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Samø

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Samø last won the day on April 6 2019

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About Samø

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    Ambushing Gazelle, Regulating body-temperature, Death-rolling, Hissing.
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  1. Samø

    Casus Belli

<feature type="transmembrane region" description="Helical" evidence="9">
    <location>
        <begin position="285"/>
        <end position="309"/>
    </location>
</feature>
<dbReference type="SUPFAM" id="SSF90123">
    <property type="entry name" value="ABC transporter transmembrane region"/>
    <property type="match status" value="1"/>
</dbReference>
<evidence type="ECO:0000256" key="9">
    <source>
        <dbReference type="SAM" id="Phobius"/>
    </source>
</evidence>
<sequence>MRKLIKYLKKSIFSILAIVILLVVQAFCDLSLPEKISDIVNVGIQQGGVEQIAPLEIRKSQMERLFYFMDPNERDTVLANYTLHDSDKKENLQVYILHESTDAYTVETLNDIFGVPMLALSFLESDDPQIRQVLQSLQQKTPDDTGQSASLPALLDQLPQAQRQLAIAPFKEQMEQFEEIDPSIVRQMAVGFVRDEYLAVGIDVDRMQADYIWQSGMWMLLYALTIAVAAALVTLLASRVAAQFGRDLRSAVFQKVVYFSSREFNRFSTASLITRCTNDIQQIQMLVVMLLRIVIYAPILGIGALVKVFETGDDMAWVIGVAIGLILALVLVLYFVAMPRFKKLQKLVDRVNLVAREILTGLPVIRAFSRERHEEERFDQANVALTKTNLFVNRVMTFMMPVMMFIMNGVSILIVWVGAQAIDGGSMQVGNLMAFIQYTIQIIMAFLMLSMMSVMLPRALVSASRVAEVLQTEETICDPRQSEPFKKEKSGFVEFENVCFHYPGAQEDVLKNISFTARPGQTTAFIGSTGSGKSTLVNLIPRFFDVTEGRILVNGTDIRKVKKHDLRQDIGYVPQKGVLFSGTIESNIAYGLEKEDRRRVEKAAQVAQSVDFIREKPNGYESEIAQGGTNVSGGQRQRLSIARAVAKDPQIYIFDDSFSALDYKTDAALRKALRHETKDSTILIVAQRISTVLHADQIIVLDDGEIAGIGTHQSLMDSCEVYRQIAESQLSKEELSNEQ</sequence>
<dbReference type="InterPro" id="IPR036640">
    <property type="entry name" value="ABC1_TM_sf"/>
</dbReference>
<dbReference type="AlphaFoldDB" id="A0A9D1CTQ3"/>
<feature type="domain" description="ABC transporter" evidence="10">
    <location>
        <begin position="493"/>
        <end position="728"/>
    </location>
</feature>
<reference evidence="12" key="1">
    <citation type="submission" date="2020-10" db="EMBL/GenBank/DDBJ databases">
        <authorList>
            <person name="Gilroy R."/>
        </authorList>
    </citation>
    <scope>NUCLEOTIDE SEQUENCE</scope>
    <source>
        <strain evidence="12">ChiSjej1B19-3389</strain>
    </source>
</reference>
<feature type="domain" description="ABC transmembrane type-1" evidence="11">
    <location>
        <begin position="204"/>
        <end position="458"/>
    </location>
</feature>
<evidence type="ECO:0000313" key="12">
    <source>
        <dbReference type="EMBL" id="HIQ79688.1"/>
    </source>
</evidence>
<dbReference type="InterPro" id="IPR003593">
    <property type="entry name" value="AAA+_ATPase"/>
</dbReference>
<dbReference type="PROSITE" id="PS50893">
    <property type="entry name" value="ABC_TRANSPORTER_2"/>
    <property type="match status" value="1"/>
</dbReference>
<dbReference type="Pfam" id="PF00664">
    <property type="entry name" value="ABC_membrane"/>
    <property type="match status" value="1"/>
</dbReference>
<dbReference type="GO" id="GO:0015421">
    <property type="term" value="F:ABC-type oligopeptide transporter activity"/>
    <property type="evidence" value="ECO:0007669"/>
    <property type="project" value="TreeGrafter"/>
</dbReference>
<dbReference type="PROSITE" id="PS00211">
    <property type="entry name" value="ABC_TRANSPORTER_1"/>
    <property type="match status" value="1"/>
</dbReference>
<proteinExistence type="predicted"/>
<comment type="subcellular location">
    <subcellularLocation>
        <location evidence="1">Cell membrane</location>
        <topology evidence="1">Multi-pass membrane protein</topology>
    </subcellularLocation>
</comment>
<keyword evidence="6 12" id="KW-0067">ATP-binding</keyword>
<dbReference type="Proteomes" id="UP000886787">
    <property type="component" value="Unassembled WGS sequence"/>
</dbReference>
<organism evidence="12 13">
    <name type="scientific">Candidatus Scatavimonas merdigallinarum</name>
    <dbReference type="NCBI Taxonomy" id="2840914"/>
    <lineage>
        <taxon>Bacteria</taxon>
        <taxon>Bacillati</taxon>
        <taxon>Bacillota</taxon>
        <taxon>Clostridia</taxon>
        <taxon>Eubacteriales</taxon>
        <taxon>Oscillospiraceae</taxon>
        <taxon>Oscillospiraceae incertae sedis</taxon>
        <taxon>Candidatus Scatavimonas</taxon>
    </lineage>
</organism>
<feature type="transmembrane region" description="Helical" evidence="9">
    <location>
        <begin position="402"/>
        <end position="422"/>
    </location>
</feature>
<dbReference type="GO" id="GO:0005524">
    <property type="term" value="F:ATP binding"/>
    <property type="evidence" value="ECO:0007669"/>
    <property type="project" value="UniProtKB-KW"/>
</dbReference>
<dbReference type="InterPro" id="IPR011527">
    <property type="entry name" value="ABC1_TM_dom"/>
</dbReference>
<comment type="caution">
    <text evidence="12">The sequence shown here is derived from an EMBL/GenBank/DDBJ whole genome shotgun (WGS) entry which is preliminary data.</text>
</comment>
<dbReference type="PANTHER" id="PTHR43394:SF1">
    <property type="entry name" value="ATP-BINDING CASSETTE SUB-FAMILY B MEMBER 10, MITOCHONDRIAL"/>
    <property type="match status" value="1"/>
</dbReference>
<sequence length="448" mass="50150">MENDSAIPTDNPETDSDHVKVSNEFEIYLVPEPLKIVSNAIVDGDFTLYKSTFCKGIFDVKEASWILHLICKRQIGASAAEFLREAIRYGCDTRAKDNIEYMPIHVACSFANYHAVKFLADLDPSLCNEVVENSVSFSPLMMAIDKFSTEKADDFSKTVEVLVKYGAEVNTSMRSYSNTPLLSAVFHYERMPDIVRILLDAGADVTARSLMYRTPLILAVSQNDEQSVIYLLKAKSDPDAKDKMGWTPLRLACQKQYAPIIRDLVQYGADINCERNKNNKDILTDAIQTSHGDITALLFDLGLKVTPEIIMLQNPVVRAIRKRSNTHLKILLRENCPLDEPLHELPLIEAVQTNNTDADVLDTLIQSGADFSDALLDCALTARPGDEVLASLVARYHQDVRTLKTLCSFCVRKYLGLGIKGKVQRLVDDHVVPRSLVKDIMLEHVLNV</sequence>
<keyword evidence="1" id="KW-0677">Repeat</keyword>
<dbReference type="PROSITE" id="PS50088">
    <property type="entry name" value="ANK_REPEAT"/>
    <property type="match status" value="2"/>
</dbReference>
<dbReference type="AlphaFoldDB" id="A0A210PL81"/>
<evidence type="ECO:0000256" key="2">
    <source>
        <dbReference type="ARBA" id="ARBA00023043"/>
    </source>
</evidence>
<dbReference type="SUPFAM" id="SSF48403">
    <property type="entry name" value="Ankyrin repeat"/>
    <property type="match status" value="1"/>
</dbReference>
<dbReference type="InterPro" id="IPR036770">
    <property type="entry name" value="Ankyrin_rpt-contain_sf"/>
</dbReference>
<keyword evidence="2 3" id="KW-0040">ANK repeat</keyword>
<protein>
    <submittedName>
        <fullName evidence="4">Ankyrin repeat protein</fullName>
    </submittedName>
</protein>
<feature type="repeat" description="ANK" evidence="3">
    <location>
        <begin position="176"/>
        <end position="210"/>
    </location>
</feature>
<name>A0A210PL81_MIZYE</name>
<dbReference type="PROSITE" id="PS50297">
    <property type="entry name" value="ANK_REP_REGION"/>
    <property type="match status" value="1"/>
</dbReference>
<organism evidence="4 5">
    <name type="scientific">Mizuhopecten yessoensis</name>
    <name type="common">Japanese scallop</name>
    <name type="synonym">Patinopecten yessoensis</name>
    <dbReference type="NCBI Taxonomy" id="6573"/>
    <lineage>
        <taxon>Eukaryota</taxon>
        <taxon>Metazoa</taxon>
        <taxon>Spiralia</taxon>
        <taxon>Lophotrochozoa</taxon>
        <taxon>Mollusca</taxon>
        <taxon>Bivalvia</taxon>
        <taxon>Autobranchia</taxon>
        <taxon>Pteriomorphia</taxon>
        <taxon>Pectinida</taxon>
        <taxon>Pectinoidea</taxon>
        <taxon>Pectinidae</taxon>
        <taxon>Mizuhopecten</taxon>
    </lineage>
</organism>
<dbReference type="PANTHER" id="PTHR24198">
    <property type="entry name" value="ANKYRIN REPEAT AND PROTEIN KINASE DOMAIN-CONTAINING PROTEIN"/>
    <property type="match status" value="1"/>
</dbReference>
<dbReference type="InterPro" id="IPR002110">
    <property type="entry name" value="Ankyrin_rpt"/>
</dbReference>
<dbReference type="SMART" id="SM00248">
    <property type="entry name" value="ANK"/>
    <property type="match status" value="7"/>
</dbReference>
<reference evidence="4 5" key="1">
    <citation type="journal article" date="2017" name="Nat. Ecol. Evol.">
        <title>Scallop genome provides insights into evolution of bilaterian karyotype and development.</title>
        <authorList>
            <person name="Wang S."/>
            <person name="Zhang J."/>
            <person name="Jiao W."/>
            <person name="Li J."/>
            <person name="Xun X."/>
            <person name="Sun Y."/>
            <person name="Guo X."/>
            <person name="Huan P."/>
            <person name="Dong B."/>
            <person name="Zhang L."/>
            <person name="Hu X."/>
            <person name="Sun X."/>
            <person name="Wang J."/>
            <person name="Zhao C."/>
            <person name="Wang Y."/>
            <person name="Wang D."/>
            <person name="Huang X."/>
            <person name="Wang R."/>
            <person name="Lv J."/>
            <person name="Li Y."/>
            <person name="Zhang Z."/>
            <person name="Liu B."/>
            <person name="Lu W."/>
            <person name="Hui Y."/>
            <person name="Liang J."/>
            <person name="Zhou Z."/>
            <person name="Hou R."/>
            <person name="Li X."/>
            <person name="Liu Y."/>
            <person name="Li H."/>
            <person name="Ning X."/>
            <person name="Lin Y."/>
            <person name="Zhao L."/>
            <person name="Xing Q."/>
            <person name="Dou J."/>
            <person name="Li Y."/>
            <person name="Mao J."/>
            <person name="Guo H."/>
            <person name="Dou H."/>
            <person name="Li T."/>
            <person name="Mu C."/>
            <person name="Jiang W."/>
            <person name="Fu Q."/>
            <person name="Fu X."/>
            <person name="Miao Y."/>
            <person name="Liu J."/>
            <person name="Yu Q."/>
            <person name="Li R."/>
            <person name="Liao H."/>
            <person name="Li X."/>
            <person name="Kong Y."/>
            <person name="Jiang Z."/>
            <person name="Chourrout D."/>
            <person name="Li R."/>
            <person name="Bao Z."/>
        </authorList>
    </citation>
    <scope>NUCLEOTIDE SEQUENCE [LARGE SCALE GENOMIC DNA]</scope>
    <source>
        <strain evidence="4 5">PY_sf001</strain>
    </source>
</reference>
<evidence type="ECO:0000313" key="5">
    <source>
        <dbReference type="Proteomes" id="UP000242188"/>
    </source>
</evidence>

Legionaries had made landfall with the sun to their backs. Sunlight reflecting against the surface of polished lorica, white steel painted red by the light of volcanic heat. Cleated caligae dug into crumbling pumice and rock. Screaming geysers and howling ash-winds had greeted the Legion, and they returned it in kind. The rattle of cingulum as legionaries made their march, the roar of war-horns and the beat of drums. Their path to Westmarch hadn't been met with opposition, but it still hadn't been bloodless. For every ten paces taken, two lessons had been nailed to crosses. Traitors. Noviria had hardly been short of those. By the time the murk of Westmarch had engulfed them, a screaming trail had been left in their wake. They made their camp amidst flowing veins of magma and towers of basalt. Trenches carved into the gray earth. Spiked walls raised. Centurions barked orders given a thousand times, and the legionaries obeyed in kind. A castra created in less than a day. Civilisation so stark a contrast amidst ichorous earth and the bellowing subterranean rot. Defiant order amidst the chaos of geographic change and upheaval. The veil of mist that blanketed Westmarch was hardly an issue; their Legate commanded it's element like the primordial gods once worshipped in ancient Thraece. Those Legionaires that passed him were irreverent, grunting an 'ave' or hailing him as Chimaera. It was what he preferred. What the legionaries preferred. Their Legate had inherited command through right of skill, not blood. As much as a god he might have appeared, he was one of them. Not their lord, their Legate. Still. There was an inhumanity about him. Even beneath the steel-wrought sneer of his galea, there was something else. "YOU DIDN'T BID FAREWELL TO YOUR SIBLINGS." A voice called, dredged from the black of his mind. Willbreaker. Wielding him had never been an easy thing. Marrow was insidious, plotting. His sister had told him as much. Wielding the deathblade was akin to holding a sword by it's blade. Willbreaker was madness. Pandemonium. Instinct, rage and hate cast into a weapon. Seeped it's want for slaughter deep into him. Stained his mind with a blood-lust that surpassed anything he had ever felt before. Lanius revelled in it now. Away from the eyes of his sisters, the Chimaera of Thraece was unbound. Free. "I left them before. Three years ago." Lanius said. Those years were a blur. Empty. Devoid of purpose. "Never again." "YOU'LL FORGET THE WORRIES OF FAMILIAL TIES SOON. THERE IS ONLY US, CHIMAERA." The blade wasn't wrong. Life had become little more than a fugue, where clarity could only be found snuffing the life from his enemies. Taking Noviria had almost ended him. Let Willbreaker fully take control. The Oathblade had never tried to hide as much; it wanted him to be them. I to become we. But he couldn't. He had Adrya and he had Ophelia. He belonged to his family, the blade couldn't have him. Not yet, at least. A brush of fur broke him from the stupor of thought. The drone of purring. Lanius inclined his head to see the perpetrator of his disturbance. He'd taken the kitten from some passing locals, traded him for three apples. All fur and burns. Misral hadn't been kind to her. Missing an eye and a tail. A little wretch who wouldn't have had a chance of surviving on his own. It'd been love at first sight. With a grunt, Lanius scooped the creature into his hand. It bit into his finger and began to chew. The little cat hated mostly everything, and was afraid of absolutely nothing. So naturally, he'd named it Adrya. "WHEN DO WE CONSUME IT?" That voice dripped with a malignant hunger. "Eat shit, blade." Lanius hissed. "FINE. FINE. IT WAS MERELY A SUGGESTION. YOU DON'T EAT, YOU DON'T SLEEP. I GROW WORRIED, HOST." "Worry about killing my enemies." Lanius shrugged, rubbing the cat's head with his thumb. "OF COURSE. I THINK ABOUT LITTLE ELSE." "It's a wonder you think at all." The Legate smirked. "FUCK YOU." Willbreaker snapped back, instantly. Egon had been the only thing visible when they'd arrived. Jutting through the white fog, towering above the wasteland it had wrought. But now, the castra cut through the haze. Lanius wanted as much. Let his enemies see where they were. A Red Legion does not hide. A proclamation of their coming. A challenge to their enemies.